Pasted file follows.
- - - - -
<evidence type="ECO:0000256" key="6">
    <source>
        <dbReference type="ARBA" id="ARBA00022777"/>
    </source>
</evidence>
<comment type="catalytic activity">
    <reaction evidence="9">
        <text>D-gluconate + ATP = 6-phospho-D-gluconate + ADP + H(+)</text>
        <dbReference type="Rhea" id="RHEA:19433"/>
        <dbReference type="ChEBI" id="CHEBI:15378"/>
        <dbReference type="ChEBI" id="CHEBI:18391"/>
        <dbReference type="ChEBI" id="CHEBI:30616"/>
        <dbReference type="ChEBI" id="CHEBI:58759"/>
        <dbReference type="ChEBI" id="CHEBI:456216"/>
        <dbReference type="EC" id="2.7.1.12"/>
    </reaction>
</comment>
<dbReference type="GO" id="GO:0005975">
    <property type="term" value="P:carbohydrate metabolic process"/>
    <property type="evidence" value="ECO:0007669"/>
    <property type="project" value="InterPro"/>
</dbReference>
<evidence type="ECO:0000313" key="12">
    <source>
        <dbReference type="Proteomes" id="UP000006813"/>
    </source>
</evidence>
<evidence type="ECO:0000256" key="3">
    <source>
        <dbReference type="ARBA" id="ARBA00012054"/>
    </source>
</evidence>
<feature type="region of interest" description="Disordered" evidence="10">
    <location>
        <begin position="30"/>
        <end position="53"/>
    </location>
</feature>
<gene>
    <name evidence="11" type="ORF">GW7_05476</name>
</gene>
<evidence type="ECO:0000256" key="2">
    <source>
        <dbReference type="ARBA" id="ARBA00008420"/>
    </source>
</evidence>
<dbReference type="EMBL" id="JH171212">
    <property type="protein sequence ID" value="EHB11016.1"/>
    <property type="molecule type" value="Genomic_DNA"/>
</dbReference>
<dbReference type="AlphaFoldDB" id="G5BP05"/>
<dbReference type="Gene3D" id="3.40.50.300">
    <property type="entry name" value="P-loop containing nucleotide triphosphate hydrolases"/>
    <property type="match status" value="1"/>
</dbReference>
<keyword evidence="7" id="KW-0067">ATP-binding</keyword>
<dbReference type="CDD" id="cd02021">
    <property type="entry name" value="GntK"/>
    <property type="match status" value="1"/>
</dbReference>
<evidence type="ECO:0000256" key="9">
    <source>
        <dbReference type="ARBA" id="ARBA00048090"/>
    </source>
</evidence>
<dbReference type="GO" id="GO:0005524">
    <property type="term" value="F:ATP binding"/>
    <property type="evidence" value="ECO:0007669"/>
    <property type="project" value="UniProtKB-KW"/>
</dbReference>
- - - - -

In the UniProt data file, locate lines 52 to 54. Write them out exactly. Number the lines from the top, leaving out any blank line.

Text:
<dbReference type="Gene3D" id="3.40.50.300">
    <property type="entry name" value="P-loop containing nucleotide triphosphate hydrolases"/>
    <property type="match status" value="1"/>